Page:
Only 2.5% of water on the planet is fit for human consumption without treatment.
This freshwater comes from:
Yet our planet's water resources are finite...
and demand is growing by the day
Access to water will be more difficult for 63% of the world's population
|Access to water will be more difficult for 63% of the world's population
Regions facing water shortage
Durban: running industry on recycled water
Water resources are limited in South Africa, especially in the city of Durban. The main challenge in the region lies in managing the supply of drinking water to ensure priority is given to the city’s residents.
Veolia developed a simple solution through the Durban Water Recycling plant, which supplies the city's industries with recycled, cost-effective water of sufficient quality to be used in manufacturing processes. 98% of the SWTW treatment plant's wastewater are now recycled.
At the same time, to avoid drawing too heavily on local water resources, 47,000 cubic meters of additional drinking water are supplied daily to the people of Durban – enough to fill 15 Olympic-sized swimming pools every single day.
Western Corridor Project: reclaiming water
Queensland is Australia's second-largest state. In 2007, it experienced severe drought and the reservoirs used to supply water to 2.5 million people almost ran dry.
The Western Corridor Project aims to develop a network of underground pipes more than 200 kilometers in length. These pipes feed into a reservoir used to provide drinking water to local people and also supply the purified water needed to run two power plants.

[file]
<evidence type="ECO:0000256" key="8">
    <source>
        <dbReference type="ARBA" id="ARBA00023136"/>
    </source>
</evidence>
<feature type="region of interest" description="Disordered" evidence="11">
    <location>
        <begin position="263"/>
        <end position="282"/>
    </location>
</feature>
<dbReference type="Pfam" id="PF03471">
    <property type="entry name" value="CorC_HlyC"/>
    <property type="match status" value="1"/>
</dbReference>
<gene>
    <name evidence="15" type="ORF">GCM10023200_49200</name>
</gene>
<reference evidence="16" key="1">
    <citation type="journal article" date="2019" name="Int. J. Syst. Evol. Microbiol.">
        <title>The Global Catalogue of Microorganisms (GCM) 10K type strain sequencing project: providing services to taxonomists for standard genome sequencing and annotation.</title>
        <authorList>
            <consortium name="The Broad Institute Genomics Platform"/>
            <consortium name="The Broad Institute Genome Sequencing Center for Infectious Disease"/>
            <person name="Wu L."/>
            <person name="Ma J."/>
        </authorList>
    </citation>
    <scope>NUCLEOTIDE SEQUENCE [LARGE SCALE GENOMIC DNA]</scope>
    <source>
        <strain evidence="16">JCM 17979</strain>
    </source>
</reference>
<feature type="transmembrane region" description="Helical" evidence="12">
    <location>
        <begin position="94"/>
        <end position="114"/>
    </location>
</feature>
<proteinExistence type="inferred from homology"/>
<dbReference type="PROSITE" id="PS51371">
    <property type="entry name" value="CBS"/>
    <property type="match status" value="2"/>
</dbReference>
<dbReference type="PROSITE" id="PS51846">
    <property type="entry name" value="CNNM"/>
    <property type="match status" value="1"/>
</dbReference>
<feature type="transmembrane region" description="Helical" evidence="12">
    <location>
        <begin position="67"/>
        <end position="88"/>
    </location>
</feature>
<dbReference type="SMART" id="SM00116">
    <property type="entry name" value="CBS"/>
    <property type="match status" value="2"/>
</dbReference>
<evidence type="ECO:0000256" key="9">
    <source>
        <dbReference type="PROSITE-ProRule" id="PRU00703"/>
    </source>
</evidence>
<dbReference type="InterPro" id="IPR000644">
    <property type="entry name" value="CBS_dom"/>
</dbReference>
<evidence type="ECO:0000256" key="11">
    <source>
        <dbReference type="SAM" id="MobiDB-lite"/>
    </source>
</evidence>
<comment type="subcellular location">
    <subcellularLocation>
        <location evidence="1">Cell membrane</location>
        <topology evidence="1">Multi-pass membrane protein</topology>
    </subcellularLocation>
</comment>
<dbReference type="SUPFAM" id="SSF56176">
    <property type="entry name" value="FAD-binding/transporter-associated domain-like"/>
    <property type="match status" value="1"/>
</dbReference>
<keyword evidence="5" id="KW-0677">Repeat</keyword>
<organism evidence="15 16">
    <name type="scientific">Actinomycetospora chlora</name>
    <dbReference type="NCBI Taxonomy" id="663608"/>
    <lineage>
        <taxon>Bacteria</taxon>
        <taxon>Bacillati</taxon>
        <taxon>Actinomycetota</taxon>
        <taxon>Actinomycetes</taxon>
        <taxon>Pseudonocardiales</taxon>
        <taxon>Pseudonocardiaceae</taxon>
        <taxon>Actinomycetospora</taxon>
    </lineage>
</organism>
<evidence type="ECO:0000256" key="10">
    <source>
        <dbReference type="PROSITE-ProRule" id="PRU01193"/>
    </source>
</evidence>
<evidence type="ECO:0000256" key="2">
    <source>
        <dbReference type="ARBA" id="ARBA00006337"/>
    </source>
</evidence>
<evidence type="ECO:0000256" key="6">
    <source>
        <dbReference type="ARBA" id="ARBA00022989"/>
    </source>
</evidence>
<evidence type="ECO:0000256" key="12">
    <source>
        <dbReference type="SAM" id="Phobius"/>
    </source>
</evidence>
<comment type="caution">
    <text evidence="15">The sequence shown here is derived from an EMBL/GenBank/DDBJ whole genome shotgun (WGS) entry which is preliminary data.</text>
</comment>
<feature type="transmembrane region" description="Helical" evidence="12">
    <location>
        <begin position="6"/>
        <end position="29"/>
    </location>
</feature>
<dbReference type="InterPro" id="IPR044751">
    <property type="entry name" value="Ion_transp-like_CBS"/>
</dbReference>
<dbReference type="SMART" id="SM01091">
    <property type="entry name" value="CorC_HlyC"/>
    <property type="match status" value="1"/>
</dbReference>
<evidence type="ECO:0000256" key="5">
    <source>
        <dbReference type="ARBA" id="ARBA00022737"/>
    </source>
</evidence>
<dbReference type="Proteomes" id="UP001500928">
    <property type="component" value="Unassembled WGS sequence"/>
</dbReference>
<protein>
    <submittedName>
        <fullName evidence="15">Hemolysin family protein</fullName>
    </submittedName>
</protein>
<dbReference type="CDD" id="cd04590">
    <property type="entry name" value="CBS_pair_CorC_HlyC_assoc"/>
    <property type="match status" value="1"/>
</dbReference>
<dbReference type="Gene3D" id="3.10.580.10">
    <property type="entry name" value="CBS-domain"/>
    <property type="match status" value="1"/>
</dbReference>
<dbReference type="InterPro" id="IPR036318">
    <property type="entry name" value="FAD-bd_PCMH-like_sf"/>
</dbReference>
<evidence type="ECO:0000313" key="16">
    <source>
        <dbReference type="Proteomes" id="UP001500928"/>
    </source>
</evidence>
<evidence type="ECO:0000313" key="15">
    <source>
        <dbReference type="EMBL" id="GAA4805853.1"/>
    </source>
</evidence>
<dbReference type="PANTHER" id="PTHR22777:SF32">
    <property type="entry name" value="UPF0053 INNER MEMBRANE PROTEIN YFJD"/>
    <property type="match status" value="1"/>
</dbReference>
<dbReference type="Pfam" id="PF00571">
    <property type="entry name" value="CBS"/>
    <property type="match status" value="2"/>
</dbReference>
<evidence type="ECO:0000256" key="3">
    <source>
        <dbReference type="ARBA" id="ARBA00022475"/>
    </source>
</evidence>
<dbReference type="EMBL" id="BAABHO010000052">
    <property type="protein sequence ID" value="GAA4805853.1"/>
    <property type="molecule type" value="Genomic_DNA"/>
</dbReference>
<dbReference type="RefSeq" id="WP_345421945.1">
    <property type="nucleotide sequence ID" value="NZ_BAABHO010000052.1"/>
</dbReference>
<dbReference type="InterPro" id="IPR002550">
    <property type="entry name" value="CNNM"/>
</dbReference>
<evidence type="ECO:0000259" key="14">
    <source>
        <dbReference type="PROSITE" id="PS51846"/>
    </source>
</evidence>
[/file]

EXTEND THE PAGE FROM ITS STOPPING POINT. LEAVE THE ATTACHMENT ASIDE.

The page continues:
The Thames Valley: a universal challenge
The Thames Valley:
a universal challenge
It is a common misconception that water stress only affects the planet's drier regions. It also affects areas of Western Europe, for instance, despite their temperate climate.
One example is the Thames Valley, which cradles the UK capital. The combination of limited water resources and high demand is a major challenge for London's water supply. Its water pipes date back to Victorian times and are sorely in need of repair to continue supplying the city's nine million people with water on a daily basis.
The project is the largest capex management contract in Europe's water sector.
- Nine million customers in London and the Thames Valley
- An average of 2.6 billion liters of drinking water supplied every day
- 100 water treatment facilities and 30 raw water reservoirs
- 288 pumping stations and 235 clean water service reservoirs
- Tap water costs less than a tenth of a penny per liter (€0.00012)
Drinking water quality meets 99.97% of the most stringent testing